THERE were some notable British sporting successes in 2009. Andrew Strauss captained England’s cricket team to an Ashes victory over Australia, Jenson Button won the Formula One World title, Jess Ennis won heptathlon gold at the World Championships and Tom Daley became Britain’s first World champion in diving.

Yet when it came to crowning the BBC Sports Personality of the Year award at the end of the year, the prize went to veteran Manchester United winger Ryan Giggs. Why? Because he’d played a lot of matches and once the BBC decided it would be nice to recognise the Welshman’s lifetime achievements, Manchester United supporters voted in their droves.

Perhaps that’s a little unfair. Giggs had a memorable 2009, making a record-breaking 800th appearance for Manchester United, winning an 11th Premier League title and helping his side reach the Champions League final, where they lost to Barcelona, despite being 36. But even the staunchest Manchester United fan would find it hard to argue that on sporting merit alone, he was the stand-out British performer in 2009.

Given the performances of Cristiano Ronaldo and Wayne Rooney, he wasn’t even the best player in the Manchester United team, yet from the moment his name was included on the BBC’s shortlist, there was an acceptance that his candidature was a reflection of more than simply his footballing performances in the previous 12 months.

All of which brings us to another United player, Marcus Rashford, and the BBC’s baffling reluctance to include the free school meals campaigner on the shortlist for this year’s Sports Personality of the Year award.

Apparently, the BBC think that if Rashford wins, it will diminish the sporting significance of their flagship honour. Lewis Hamilton is about to win the Formula One World Championship for a record-equalling seventh time – how would he feel if he was pipped to the Sports Personality crown by Rashford? To which the answer, of course, is presumably the same as Button felt when he was beaten by Giggs.

The BBC might still have lofty ideals about their Sports Personality award, but the reality is that the end-of-year shindig lost its sporting credentials years ago. It is an entertainment show now – a Sunday-night rival for X-factor – and it is ridiculous to pretend otherwise. The judging criteria for the award has never been formally codified, but it has always been about more than simply sporting achievement. It reflects a certain level of public recognition, fame even, and has always acknowledged the importance a sportsperson’s standing outside the traditional confines of their sport.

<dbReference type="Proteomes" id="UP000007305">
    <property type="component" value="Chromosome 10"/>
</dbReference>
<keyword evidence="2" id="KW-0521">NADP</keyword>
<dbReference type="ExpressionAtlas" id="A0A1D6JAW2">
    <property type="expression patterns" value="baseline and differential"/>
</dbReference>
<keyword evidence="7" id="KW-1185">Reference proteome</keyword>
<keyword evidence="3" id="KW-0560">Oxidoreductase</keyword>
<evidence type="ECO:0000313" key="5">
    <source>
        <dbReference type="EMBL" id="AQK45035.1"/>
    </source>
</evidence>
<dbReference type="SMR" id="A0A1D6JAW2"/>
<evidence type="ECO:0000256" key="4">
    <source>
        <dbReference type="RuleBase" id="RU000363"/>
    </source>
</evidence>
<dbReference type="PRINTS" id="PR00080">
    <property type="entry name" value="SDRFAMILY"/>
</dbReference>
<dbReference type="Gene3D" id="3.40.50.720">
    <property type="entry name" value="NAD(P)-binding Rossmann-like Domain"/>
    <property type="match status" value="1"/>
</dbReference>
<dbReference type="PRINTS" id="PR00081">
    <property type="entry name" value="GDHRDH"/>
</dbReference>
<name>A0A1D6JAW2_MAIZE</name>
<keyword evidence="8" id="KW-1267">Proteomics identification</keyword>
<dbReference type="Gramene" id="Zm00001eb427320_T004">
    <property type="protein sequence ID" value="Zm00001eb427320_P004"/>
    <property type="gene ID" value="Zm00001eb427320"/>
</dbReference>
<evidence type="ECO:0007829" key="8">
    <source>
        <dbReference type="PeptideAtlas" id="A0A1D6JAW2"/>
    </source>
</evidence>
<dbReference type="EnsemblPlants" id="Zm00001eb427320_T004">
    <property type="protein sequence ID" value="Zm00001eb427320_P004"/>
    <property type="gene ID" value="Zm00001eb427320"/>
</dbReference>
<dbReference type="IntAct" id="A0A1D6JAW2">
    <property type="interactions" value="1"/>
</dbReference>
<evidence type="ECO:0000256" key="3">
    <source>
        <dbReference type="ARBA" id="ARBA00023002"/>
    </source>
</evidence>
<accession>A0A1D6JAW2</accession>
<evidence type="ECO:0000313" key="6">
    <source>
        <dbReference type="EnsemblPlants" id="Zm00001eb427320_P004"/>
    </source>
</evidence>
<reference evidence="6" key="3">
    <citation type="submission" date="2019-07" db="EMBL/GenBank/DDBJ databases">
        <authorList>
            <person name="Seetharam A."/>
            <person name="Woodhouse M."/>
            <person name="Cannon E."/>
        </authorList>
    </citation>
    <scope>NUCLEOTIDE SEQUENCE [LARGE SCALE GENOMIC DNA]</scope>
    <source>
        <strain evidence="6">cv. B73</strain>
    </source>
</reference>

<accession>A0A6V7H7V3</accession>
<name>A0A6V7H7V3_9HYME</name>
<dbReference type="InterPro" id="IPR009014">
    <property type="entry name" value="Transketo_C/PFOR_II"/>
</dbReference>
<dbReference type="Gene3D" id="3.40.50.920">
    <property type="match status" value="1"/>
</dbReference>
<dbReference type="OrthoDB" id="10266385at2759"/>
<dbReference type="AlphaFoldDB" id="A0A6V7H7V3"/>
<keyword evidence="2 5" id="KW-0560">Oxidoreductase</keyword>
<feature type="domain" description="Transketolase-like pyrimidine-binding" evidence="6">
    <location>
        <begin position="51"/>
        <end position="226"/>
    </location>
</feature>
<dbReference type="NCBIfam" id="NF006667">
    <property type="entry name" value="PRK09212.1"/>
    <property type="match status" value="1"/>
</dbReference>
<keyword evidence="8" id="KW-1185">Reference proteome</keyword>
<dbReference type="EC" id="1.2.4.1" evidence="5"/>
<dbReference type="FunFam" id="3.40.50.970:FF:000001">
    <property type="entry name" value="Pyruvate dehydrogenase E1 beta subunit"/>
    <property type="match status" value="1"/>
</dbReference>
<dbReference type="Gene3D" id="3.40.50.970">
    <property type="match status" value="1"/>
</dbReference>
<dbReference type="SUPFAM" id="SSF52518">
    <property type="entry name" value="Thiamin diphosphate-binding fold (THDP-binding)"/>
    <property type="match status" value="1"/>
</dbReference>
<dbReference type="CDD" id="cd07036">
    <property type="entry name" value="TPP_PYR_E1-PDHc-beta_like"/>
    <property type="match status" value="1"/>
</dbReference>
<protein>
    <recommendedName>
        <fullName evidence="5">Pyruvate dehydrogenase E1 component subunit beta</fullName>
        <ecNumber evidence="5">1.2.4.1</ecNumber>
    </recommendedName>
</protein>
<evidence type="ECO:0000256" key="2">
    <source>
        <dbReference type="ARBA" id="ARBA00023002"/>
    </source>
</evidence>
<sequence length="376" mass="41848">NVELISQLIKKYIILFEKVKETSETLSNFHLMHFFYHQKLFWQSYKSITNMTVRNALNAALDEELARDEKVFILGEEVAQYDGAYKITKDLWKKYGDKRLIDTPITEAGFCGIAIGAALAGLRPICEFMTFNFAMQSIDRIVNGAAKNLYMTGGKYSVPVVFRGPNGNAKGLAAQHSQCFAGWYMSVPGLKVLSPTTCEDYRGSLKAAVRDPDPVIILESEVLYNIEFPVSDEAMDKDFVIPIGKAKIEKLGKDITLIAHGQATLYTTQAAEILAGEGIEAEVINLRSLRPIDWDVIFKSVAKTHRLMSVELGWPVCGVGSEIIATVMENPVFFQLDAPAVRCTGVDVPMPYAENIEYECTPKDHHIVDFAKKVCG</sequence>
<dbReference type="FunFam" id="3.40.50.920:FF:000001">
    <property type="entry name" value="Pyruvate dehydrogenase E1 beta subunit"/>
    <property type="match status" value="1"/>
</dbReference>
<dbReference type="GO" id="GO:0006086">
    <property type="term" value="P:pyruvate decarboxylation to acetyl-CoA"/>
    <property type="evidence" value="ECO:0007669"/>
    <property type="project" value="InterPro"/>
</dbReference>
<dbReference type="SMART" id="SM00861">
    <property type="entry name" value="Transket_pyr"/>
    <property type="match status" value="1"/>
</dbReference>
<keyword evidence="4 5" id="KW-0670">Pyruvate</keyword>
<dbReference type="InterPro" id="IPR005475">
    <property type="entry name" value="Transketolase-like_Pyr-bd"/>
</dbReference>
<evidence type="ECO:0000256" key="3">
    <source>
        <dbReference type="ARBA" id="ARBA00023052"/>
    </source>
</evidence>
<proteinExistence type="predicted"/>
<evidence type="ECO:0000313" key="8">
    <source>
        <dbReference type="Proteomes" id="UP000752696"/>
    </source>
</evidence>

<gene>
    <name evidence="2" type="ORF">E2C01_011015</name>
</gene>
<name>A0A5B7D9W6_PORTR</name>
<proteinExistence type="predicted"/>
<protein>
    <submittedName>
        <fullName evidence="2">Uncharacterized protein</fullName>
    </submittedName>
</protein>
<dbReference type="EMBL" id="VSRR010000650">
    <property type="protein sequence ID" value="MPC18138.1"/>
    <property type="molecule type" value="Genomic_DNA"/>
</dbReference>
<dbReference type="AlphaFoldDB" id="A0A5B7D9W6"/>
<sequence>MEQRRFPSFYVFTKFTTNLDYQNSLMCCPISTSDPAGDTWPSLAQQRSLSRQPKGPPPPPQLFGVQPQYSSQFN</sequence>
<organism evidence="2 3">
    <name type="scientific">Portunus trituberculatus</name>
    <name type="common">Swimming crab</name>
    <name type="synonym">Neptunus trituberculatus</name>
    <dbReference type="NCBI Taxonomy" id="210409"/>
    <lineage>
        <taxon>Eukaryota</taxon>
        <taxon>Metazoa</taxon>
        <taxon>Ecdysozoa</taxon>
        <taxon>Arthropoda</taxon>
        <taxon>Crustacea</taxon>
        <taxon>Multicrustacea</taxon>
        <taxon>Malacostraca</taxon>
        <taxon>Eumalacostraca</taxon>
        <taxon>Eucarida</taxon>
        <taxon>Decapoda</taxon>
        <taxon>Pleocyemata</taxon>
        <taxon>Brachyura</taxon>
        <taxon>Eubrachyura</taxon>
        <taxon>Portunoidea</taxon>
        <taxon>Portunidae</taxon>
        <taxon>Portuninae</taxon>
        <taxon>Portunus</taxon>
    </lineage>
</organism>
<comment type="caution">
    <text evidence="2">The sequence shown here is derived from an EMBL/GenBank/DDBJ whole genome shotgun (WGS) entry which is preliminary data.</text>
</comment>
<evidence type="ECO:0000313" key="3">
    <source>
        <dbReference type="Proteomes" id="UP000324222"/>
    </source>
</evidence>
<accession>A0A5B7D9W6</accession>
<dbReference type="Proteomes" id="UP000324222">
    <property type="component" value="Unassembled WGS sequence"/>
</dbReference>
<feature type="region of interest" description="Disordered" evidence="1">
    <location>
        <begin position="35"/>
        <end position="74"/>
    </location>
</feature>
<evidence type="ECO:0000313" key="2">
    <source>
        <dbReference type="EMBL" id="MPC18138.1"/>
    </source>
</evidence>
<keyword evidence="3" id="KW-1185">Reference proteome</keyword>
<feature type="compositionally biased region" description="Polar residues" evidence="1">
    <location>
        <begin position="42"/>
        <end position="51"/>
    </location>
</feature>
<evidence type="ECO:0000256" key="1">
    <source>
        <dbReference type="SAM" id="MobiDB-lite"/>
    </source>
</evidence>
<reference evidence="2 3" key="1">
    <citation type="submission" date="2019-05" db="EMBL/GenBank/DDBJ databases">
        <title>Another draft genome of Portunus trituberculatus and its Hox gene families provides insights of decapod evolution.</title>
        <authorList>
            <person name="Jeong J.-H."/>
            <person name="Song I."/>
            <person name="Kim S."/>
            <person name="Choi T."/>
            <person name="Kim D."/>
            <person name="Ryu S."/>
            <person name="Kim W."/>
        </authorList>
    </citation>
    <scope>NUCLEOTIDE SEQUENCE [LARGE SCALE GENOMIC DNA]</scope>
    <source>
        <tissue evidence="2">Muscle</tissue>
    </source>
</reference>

Rashford’s impact this year has been massive. He single-handedly elevated the issue of feeding impoverished children outside of term time to the top of the political agenda, forcing an initial U-turn from Prime Minister Boris Johnson during the summer and inspiring an army of volunteers during the autumn half-term, when the Government’s refusal to U-turn again resulted in a flurry of donations from businesses and individuals.

While other sportspeople might talk the talk when it comes to making a difference in the wider world, Rashford walked the walk, using his personal experience of childhood poverty to inspire him to help others. Rashford has spoken eloquently about having to use food vouchers as a child, removing the stigma that can sometimes to be attached to families relying on state support to put food on the table, and teamed up with representatives from the food industry to create a ‘Child Food Poverty Task Force’.

He was there on the frontline, helping package and deliver food parcels for hungry children, and has promised to continue campaigning ahead of the Christmas holidays, when the issue of free school meals will once again be a hot political topic.

For many years, footballers have been tarred with the brush of being completely out of touch with ‘the real world’. They have become detached from the communities they grew up in, so the narrative goes, multi-millionaires closeted away from reality. Rashford has demolished that lazy stereotype, so it seems utterly ridiculous that the BBC appears to be so reluctant to celebrate his selfless stance in the name of supposed sporting purity.

If Rashford is blocked from being on the Sport Personality of the Year shortlist – there has been talk of the BBC offering some sort of ‘Special Achievement Award’ as a sop to the England striker – it inevitably begs the question of what we want our sporting heroes to be.

Do we want them to be like Hamilton, a great motor-racing driver undoubtedly, and a supporter of the Black Lives Matter movement, but also a tax exile living in Monaco who avoids paying UK taxes on a Mercedes contract reportedly worth close to £40m-a-year?

Or would we rather they were like Rashford, a genuinely inspiring personality who has passionately championed a cause that might otherwise have been ignored?


THERE are a host of strange anomalies in the new lockdown rules that cameinto force yesterday, but perhaps the most unfathomable is that children are allowed to take part in organised sport in school, but prevented from doing so at a local club or coaching group.

If it is safe for a boy or girl to mix with hundreds of other youngsters in school, why it is unsafe for them to do so, outdoors, in a carefully controlled and regulated sporting environment?

Our children are going through a tough enough time as it is – why prevent them from playing with their friends when even the Government’s chief scientific advisor, Sir Patrick Vallance, admits he is “not aware” of any cases of children contracting Covid-19 from playing football outdoors.